MLB Expansion Plan: or How I Chose to Spend My Day Off


Just about a week ago, this article popped up in Yahoo's Big League Stew.  While I hope Major League Baseball does not expand again, it at least makes for a decent conversation piece in the dead of winter when very little seems to be happening.  Out of boredom, I decided to create my own expansion plan.  I reject the idea of adding a third team to New York, as it seems pointless and could only hurt the Mets.  I instead propose adding two new teams to the American League in states that currently lack a major league baseball team.  This would make the NL and AL have an even number of teams and allow MLB to prosper in two new cities.

 

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As you may have been able to discern from my fantastic map (thank you MS Paint), I added franchises in Portland and Memphis.  Sorry Las Vegas, I just don't see it happening.  Baseball is way too scared of the image a pro team in Vegas would conjure up.

I chose Memphis for a few reasons.  Memphis is the 3rd largest city in the Southeast and the 19th largest in the country.  This would place a team in a city bigger than all but 12 current clubs' cities.  The city's location allows MLB to pull in new fans from areas formerly far away from a major team; such as Western Kentucky, Arkansas, Alabama, and Tennessee itself.  The only potential problem is that the St. Louis Cardinals' AAA affiliate, the Memphis Redbirds, already are established in the city.  This is bound to happen in almost any major city that could possibly support an expansion team though.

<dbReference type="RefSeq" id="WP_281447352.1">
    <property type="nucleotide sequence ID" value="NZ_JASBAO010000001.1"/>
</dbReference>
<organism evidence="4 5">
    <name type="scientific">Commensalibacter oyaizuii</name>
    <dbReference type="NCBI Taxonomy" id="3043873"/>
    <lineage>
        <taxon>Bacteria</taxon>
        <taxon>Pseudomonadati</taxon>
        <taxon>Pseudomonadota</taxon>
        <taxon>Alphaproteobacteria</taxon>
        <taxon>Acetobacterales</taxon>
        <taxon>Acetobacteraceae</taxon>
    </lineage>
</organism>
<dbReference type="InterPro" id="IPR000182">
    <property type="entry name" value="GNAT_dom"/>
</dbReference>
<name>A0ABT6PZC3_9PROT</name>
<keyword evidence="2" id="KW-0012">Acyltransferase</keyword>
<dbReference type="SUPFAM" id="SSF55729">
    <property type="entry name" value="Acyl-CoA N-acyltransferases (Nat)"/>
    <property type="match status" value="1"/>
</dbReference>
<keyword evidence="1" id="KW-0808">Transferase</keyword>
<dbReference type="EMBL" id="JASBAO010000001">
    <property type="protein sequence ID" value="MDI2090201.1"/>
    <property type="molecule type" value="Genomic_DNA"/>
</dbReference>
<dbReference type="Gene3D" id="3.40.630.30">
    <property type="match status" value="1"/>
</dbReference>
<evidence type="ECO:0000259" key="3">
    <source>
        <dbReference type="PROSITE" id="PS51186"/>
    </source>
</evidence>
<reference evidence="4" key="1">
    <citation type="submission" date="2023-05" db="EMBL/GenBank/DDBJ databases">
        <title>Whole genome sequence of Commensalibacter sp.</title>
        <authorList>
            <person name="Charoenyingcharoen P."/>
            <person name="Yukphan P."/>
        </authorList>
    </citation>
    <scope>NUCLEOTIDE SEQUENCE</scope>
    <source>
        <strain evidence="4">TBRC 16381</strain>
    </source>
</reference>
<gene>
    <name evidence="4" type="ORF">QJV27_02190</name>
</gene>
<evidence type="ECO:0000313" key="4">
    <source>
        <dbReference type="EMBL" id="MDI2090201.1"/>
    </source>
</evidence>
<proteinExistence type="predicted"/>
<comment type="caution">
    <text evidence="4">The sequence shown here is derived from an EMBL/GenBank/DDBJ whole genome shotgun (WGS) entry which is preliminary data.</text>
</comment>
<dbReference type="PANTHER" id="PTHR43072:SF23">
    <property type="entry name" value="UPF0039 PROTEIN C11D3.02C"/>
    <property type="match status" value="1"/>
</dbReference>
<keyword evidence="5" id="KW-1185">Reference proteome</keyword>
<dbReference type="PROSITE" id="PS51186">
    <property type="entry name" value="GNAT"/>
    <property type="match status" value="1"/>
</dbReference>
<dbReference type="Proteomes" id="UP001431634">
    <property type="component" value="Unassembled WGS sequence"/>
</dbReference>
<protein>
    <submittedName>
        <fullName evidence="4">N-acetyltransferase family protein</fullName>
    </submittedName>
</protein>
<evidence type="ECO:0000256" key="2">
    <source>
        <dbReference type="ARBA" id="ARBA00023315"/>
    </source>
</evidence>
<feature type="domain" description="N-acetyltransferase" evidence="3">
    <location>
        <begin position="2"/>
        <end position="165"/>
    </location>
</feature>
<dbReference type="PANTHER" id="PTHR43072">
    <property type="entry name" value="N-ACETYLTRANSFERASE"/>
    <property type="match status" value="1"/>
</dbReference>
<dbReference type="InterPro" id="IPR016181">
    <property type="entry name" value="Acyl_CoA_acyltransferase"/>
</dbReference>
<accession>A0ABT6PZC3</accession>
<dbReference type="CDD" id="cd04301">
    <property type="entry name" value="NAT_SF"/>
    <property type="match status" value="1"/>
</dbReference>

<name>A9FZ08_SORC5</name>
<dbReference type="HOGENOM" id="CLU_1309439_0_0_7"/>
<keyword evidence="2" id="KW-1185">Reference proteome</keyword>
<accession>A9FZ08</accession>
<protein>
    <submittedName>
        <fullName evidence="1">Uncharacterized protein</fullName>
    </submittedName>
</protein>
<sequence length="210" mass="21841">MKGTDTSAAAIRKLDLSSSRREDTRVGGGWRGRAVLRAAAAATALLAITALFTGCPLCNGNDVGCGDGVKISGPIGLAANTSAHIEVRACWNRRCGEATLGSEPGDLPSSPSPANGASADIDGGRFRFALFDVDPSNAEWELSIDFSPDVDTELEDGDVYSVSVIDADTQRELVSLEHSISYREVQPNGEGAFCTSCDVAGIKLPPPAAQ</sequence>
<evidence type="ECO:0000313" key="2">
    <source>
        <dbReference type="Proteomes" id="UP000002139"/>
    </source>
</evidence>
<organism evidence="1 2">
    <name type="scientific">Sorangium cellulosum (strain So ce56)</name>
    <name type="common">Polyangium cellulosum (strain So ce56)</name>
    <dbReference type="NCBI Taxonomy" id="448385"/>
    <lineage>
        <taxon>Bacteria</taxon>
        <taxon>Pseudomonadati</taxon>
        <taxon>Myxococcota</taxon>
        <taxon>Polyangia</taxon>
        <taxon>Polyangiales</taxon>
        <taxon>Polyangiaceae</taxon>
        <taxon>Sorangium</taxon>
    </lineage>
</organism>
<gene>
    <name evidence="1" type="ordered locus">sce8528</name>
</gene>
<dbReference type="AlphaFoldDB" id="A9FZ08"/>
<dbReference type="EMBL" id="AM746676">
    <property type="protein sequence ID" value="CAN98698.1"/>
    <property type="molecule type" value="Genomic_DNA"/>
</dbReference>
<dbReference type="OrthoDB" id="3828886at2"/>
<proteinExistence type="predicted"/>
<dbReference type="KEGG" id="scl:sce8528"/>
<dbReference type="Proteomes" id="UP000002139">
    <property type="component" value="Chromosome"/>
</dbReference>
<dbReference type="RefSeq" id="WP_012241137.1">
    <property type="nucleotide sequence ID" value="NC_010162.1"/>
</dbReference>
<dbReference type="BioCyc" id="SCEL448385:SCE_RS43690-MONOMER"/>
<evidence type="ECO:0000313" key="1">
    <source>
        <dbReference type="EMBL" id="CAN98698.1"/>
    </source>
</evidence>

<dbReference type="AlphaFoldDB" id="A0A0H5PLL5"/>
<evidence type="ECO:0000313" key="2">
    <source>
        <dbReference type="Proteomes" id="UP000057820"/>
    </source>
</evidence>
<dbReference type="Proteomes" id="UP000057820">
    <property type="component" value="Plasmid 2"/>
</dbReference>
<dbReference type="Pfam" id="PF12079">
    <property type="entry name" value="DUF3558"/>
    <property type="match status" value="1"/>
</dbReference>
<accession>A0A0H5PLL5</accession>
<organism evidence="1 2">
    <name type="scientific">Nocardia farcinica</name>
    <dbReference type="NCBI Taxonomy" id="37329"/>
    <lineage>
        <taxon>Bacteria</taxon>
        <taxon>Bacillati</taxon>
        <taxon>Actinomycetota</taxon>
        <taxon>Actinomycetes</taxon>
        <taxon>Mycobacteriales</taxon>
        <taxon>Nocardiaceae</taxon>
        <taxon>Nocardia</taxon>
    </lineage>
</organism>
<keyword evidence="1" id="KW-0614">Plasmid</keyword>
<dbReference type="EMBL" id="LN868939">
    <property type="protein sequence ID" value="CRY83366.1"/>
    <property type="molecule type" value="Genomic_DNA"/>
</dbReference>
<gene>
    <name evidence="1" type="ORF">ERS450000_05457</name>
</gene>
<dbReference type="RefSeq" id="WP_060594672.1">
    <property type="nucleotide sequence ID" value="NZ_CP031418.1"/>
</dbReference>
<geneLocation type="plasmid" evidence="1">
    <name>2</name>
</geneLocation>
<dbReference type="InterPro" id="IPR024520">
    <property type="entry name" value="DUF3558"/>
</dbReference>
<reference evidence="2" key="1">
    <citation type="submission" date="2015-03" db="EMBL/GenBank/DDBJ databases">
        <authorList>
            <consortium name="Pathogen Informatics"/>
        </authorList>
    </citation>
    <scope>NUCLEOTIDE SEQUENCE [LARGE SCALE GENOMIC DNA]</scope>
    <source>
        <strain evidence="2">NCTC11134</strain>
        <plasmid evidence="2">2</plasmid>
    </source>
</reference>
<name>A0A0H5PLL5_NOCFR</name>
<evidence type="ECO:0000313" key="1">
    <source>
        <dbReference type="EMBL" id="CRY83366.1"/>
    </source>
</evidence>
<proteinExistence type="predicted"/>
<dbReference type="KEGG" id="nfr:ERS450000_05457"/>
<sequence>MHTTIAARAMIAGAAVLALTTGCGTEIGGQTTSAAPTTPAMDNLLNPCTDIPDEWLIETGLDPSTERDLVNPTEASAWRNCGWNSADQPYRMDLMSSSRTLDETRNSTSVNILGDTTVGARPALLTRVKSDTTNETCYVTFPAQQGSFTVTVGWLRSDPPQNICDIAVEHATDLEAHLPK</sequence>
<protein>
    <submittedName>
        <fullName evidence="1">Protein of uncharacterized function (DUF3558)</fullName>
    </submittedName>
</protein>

Portland may seem like less obvious of a choice, as the Mariners already give MLB a presence in the Pacific Northwest.  Portland is the third largest city in this region and the 29th largest in the country, immediately behind Las Vegas but still ahead of 11 other current MLB cities like St. Louis, Cleveland, and Cincinatti.  Over the last ten years, Portland's population growth has outpaced the national average.  The city is growing, which would result in a chance to grab up more fans as the area booms.  Portland suffers the same problem as Memphis though, as the San Diego Padres have their AAA team, the Portland Beavers, in town.

Division Realignments

Adding two new teams would force the divisions to realign again.  I basically used the NFL as my template for this, since it already has 32 teams.  I believe that splitting the leagues into four divisions each makes the most sense, as otherwise the issue of non-even divisions remains.  The only negative to this is the elimination of the wild card, as the playoffs would now comprise of the eight division winner.  I chose not to follow the NFL's 12 playoff team model with first-round byes as then the baseball season wouldn't end until mid-to-late-November, and that's no good.  I did my best to keep certain traditional rivalries together.  Here are the new divisions and the teams in them.

AL West: Seattle, Portland, Oakland, Los Angeles

AL Central: Minnesota, Chicago, Detroit, Cleveland

AL East: Toronto, New York, Boston, Baltimore

AL South: Texas, Tampa Bay, Kansas City, Memphis

NL West: Arizona, Los Angeles, San Francisco, San Diego

NL Central: Colorado, Chicago, St. Louis, Milwaukee

NL East: New York, Philadelphia, Pittsburgh, Cincinatti

NL South: Florida, Atlanta, Houston, Washington

The only one that felt weird to me was Colorado, but where else could the Rockies go that would feel any better?  I don't advocate expansion as it would further dilute the talent pool, but if it was going to happen I'd like it to be like this.  KW needs to do something, as the lull in activity results in weird articles like this.

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